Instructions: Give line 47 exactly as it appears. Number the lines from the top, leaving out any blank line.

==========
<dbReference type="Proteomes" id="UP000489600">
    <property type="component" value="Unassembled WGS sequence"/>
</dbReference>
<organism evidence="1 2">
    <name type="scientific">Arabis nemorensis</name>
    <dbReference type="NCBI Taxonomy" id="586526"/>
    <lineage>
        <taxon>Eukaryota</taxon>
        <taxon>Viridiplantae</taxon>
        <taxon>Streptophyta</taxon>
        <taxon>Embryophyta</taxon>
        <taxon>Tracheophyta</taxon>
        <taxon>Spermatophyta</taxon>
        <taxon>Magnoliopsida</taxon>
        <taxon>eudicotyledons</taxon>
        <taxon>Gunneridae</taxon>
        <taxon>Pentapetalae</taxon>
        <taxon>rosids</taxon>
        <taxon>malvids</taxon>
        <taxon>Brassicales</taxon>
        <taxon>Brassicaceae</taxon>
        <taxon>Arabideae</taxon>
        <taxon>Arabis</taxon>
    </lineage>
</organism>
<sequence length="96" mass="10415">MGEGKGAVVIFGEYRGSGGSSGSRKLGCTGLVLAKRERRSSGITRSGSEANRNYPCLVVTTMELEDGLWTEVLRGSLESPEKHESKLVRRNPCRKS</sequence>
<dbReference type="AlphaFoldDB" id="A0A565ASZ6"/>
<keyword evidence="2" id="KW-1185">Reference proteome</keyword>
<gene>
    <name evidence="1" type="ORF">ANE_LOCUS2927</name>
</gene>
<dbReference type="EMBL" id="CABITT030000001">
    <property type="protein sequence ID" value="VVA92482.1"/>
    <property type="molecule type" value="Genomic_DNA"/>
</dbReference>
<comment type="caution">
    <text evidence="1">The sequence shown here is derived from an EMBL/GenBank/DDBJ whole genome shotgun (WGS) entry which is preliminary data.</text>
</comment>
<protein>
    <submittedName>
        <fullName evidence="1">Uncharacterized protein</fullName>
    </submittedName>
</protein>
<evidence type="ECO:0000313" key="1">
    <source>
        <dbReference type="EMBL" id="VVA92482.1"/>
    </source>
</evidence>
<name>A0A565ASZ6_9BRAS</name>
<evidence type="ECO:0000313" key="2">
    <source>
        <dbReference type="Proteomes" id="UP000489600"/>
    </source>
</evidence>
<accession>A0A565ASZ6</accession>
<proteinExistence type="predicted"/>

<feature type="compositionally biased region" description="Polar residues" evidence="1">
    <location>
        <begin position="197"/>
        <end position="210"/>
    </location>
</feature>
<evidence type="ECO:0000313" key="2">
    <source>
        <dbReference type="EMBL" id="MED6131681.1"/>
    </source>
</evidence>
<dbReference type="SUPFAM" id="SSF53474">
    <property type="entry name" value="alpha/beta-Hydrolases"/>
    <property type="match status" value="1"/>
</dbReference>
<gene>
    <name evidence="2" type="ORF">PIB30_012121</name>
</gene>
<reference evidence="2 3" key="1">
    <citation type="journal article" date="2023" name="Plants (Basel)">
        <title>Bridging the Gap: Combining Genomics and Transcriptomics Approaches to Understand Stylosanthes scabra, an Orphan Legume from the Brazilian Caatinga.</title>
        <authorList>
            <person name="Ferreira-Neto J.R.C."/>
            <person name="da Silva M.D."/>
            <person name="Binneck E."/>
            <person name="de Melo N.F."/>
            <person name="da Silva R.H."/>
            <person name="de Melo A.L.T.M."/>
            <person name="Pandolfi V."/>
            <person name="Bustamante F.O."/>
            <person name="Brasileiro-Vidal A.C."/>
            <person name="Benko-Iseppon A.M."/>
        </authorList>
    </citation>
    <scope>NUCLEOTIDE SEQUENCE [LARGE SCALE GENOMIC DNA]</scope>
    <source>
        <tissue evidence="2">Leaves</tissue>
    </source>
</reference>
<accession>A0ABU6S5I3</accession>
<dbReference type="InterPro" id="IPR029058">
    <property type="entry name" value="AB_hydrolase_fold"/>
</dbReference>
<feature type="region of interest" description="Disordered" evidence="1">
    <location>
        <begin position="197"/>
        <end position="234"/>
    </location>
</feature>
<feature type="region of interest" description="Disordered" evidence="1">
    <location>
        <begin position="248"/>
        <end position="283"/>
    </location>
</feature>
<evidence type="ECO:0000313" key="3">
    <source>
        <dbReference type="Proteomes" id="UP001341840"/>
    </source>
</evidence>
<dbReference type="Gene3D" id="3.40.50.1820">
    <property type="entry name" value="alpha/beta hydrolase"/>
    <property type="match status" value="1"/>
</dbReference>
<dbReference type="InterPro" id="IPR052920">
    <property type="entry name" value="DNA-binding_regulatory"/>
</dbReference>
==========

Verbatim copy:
    </source>